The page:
I love stories. More particularly, I love stories about our past. What I love about family history stories is that they put in perspective the delicate balance of who our ancestors were and how what they did (or didn’t do) got us to be where we are today.

My 8 year old came home with an assignment last week whereas he was to identify the countries involved in his lineage. It involved a discussion about where Lois’ relatives were from (Italy and Ireland) and he didn’t seem to be as interested in where my family was from because “he came from Momma, not me.” But I said, “you are here because me and Momma came together. Both of our [Lois and my] histories are an equally important part of your past.”

He thought about it, then added the countries Germany, Scotland, England and Belgium to his list, which seemed to make him happy that his heritage was so expansive.

The next morning, I was driving to work when one of my favorite songs came on, “Ne’er Do Wells” by Audra Mae featuring Almighty Sound:

When I was nine years old
My daddy made me see
The story of the railroad
And how it came to be
He said the men who laid it down
Had left their own hometowns
And broke their backs to give us traction
And that’s what he did for me

Ne’er do wells and woebegones
Show your face, for we were wrong
Ne’er do wells and woebegones
Feel no shame, it won’t be long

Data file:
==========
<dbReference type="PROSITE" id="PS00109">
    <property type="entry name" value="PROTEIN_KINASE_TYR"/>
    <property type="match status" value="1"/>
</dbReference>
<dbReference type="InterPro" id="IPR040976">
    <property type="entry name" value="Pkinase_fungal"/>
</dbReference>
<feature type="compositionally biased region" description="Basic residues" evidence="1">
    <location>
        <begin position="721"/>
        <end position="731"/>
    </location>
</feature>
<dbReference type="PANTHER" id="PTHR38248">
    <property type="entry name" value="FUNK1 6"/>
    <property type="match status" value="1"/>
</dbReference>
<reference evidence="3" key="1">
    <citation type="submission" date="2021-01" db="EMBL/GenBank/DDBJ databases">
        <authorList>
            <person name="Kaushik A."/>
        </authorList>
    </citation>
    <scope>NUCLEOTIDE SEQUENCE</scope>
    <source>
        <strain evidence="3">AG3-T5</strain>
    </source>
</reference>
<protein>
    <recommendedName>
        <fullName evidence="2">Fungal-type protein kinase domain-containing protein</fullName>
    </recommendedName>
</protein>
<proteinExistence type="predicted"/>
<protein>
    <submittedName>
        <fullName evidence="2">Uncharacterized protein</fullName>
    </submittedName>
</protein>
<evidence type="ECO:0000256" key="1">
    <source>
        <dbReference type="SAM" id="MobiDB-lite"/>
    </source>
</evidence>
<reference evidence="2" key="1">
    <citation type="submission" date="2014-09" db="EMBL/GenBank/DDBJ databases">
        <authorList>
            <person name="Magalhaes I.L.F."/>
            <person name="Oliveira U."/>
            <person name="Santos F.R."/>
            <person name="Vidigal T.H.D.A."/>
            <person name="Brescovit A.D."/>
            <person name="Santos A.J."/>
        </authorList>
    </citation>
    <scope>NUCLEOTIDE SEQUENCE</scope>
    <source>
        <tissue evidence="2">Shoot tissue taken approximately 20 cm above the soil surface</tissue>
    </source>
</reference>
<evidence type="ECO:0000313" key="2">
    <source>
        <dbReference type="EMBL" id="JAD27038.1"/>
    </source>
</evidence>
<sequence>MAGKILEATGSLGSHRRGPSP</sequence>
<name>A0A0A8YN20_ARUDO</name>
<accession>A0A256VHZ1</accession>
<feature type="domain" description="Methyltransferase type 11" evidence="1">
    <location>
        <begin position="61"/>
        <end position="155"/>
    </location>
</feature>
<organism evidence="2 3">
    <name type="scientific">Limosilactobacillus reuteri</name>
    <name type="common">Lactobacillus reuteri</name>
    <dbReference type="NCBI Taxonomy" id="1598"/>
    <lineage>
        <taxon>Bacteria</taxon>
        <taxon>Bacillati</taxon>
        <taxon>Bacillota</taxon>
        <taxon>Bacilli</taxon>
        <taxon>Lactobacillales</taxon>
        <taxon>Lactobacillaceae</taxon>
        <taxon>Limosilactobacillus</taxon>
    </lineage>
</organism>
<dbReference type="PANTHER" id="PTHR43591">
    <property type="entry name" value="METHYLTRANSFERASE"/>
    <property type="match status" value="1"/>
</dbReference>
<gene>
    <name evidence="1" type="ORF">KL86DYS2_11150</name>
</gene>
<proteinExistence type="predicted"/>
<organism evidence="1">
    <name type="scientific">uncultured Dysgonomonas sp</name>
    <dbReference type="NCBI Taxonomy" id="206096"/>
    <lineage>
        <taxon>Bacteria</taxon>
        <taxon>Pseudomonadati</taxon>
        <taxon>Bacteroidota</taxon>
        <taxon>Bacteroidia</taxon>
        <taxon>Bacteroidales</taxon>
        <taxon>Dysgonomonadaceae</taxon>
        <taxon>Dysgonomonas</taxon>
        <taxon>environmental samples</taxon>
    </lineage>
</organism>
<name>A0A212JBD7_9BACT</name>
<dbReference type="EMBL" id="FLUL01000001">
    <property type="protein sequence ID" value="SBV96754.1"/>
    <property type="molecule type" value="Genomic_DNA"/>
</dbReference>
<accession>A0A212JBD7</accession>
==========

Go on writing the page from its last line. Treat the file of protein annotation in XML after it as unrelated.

Do you ever stop to think
Who built those walls around you?
Do you ever wonder
Who those people were at all?
Because the hands that give you shelter
Are the very ones that you refuse
And the proof of what they’re worth
Will live long after you are gone

NOTE: Audra Mae is amazing and you should totally check her out.

It really made me think about what perspective I was giving my kids about the lives that came before them. I think it’s easy to praise ourselves for where we’ve traveled through our own lifetimes, but I like really learning about the lives before us whose actions, interactions and fate led to us being here.

I’ve always been fascinated by history and didn’t need to be prompted to ask questions about my own history, but I realize that it’s time to start making sure that my kids know their stories as well. I want to make sure these legacies live on as much as possible.

I want them to know about their great-great grandfather coming to the US from Belgium delivering horses. I want them to hear that family folklore on the Robinson side is that we came over on the Mayflower (even though my father’s research can’t confirm that). I want to let them hear the stories about my ancestors, who slowly moved from Gloucester, MA all the way to California mostly because they were malcontents and were never happy with each place they settled for a short time. I want them to know everything about my grandparents and great aunts and uncles from my own memories. I want them to know about Lois’ family as much as she can keep the stories alive.

The stories of our past can be so remarkable and incredible, I feel we have to make sure we keep sharing them. I want my kids to appreciate that many living, breathing people made treks, survived tragedy and ventured into the unknown to allow us to be where we are today.

Does anyone else try to share some family folklore with their kids?